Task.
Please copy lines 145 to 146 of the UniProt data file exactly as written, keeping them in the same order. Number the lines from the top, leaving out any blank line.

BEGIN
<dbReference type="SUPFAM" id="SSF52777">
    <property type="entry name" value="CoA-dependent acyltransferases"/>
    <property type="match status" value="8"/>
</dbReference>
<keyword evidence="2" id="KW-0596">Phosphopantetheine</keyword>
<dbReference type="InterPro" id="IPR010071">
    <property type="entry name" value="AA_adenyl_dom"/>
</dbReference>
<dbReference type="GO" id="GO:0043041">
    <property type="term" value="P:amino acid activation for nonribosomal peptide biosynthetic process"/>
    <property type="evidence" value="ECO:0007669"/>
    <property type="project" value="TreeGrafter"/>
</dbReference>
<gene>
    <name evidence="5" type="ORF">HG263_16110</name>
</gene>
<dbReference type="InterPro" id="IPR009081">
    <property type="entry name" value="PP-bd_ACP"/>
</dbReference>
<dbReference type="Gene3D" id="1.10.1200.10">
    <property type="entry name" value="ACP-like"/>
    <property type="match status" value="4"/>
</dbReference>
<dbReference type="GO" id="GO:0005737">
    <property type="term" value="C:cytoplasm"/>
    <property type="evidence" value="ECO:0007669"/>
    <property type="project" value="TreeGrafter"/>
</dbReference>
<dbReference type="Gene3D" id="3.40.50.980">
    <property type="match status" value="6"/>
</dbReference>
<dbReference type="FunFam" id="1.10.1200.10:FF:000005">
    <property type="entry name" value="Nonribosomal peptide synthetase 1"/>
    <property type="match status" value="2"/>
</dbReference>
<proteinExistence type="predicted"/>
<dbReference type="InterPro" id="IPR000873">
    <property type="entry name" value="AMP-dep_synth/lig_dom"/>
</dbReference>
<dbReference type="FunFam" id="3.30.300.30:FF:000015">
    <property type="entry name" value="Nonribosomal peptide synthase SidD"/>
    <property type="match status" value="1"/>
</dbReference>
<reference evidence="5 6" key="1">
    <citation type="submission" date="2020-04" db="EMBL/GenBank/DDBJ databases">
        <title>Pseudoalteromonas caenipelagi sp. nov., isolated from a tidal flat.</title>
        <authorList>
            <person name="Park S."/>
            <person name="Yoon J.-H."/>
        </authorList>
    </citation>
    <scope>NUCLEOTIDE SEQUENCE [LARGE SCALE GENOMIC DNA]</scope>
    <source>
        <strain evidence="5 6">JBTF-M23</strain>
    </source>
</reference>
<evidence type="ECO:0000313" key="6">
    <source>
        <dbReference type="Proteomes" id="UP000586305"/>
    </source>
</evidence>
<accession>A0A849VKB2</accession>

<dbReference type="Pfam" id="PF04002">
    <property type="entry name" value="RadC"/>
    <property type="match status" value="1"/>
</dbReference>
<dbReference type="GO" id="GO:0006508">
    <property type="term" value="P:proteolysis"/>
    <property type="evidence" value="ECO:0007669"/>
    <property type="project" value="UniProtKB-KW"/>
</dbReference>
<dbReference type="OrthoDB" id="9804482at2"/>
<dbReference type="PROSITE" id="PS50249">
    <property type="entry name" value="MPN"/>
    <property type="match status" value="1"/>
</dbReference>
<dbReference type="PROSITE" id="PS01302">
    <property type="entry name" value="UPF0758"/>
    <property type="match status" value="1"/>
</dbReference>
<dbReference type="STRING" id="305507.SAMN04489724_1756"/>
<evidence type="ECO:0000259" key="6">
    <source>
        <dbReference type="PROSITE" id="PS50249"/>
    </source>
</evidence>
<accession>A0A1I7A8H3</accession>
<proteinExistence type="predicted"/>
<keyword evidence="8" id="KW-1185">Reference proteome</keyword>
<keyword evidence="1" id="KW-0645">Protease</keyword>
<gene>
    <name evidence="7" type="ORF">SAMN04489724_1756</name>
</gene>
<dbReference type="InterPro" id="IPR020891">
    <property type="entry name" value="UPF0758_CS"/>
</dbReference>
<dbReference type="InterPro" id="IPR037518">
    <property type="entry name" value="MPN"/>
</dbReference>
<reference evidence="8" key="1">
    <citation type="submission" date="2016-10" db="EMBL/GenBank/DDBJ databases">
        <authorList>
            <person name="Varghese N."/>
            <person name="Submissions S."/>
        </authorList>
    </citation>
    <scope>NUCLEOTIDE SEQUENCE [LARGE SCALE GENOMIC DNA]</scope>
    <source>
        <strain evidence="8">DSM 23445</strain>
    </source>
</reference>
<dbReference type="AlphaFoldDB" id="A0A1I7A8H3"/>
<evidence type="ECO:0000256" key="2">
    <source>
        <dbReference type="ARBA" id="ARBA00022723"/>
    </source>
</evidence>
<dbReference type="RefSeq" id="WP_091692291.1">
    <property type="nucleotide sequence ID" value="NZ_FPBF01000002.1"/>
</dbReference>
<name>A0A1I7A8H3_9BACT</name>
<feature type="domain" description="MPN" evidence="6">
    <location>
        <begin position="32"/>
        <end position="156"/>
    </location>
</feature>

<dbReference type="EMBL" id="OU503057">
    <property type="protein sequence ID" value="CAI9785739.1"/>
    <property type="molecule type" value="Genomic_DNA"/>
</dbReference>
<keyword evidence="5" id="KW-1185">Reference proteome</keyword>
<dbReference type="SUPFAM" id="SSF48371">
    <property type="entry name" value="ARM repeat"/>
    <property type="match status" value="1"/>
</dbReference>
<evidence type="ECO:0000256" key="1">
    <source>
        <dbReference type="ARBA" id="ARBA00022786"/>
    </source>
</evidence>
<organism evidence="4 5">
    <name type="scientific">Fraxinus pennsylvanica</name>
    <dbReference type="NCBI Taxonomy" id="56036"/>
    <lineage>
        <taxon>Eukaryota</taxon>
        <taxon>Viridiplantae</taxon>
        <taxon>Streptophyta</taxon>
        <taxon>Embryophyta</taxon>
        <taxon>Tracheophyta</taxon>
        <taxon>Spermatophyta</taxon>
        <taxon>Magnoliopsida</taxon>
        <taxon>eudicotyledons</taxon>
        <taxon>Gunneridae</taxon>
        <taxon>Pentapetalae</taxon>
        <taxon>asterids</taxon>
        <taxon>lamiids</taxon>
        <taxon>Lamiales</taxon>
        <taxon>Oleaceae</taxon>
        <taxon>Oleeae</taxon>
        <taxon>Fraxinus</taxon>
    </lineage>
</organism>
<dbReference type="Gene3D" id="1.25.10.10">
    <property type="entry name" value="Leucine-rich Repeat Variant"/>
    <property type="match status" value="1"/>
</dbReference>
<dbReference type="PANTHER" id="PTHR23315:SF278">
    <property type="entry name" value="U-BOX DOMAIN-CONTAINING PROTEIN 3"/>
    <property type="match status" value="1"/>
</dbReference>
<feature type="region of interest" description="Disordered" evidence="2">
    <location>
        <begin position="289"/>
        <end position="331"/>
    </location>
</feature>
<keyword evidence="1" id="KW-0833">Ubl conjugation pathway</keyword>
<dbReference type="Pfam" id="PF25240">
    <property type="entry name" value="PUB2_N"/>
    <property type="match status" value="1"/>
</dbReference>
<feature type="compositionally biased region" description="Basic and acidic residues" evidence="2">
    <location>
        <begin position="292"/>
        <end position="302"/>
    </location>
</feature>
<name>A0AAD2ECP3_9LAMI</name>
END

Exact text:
    <lineage>
        <taxon>Eukaryota</taxon>